The flights carrying the medical aid that Morocco decided to grant to several African countries at the order of King Mohammed VI to assist them cope with the COVID-19 health crisis started arriving in the beneficiary states.
Thus, a flight of Royal Air Maroc landed Sunday afternoon at the international airport of Nouakchott.
Mauritanian Minister of Health Mohamed Nedhirou Hamed received the royal donation, on behalf of the President of the Republic, Mohamed Cheikh Ahmed El Ghazouani.
Earlier in the week, when Moroccan Foreign Minister Nasser Bourita informed his Mauritanian counterpart Ismail Ould Cheikh Ahmed of Morocco’s decision to send medical supplies to the neighboring country, Mauritania welcomed the initiative as “important.”
The Mauritanian FM said the aid comes in “perfect timing” and testifies to the “strength of the remarkable relations between the two countries and the two brotherly peoples.”
Another shipment of Moroccan medical aid arrived Sunday afternoon at Dakar’s Blaise-Diagne international airport.
The medical supplies were received by the Senegalese Minister of Health and Social Action, Abdoulaye Diouf Sarr in the presence of the Secretary of State to the Foreign Minister, Moise Diegane Sarr.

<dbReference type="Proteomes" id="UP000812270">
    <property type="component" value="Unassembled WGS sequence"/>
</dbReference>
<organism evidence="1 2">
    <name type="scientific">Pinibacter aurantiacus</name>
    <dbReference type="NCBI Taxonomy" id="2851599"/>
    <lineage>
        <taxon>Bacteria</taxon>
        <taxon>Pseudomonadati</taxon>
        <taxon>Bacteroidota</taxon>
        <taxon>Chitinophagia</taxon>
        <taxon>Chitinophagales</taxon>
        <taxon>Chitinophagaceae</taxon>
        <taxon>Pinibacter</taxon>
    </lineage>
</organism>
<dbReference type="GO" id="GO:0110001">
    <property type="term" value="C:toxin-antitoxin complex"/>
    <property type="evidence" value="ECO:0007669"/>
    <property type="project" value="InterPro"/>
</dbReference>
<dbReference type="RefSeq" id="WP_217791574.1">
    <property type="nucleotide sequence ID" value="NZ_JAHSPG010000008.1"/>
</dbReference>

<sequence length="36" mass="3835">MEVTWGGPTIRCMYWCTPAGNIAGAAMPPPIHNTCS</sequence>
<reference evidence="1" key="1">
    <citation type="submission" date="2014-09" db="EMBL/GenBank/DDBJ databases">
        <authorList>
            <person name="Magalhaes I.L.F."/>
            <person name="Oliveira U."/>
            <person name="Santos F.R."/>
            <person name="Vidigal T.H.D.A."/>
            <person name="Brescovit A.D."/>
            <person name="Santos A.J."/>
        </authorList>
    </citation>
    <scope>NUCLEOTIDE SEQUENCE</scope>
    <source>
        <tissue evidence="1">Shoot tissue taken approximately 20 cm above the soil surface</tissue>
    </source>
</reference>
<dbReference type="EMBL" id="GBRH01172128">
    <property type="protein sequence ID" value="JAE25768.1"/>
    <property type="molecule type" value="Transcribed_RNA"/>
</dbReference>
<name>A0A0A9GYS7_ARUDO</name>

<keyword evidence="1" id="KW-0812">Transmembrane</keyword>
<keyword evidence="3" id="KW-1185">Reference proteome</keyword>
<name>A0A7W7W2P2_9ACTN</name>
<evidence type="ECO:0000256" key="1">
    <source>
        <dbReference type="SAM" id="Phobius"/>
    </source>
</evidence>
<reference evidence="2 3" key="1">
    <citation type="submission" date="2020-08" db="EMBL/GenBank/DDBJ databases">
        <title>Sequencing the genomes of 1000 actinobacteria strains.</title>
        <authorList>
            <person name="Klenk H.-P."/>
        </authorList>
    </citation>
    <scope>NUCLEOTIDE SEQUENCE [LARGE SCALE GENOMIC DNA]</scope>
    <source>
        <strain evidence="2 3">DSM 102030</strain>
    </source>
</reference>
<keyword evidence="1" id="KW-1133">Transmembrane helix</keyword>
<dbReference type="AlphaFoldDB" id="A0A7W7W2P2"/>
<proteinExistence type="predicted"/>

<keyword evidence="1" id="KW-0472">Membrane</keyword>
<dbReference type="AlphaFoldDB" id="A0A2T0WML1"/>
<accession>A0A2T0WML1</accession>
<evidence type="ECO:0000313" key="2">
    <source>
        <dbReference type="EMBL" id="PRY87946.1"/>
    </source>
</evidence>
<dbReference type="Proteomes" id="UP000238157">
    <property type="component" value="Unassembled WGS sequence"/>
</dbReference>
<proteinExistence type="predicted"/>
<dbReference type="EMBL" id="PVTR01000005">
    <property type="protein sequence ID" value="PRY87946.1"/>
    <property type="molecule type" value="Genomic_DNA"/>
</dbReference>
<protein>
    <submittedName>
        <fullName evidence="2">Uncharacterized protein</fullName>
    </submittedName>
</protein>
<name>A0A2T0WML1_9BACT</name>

A similar shipment arrived in Niamey earlier Sunday.
The Moroccan Foreign Ministry announced Sunday in a statement that King Mohammed VI has ordered the shipment of medical aid to help 15 African countries in their efforts to deal with the coronavirus outbreak.
This royal initiative reflects the special interest that King Mohammed VI grants to strengthening inter-African cooperation in the fight against the Covid-19 pandemic.
The medical aid is made of nearly 8 million facemasks, 900,000 face shields, 600,000 hygiene caps, 60,000 protective clothing and 30,000 liters of sanitizers in addition to 75,000 packs of chloroquine and 15,000 packs of Azithromycin.
The beneficiary countries are Burkina Faso, Cameroon, Comoros, Congo, Eswatini, Guinea, Guinea-Bissau, Malawi, Mauritania, Niger, the Democratic Republic of Congo, Senegal, Tanzania, Chad and Zambia.
The medical gears and products are made in Morocco in line with World Health Organization standards and are donated as a gesture of solidarity following an initiative launched by King Mohammed VI in April to promote joint African action to counter Covid-19 outbreak.
The initiative aims, inter alia, to promoting the sharing of best practices in the fight against the coronavirus pandemic and bolstering cooperation to mitigate the health, economic and social impacts of the pandemic.
So far, Africa has been the least infected continent but WHO warned that the virus was spreading beyond capital cities and that a lack of tests and other supplies was hampering responses.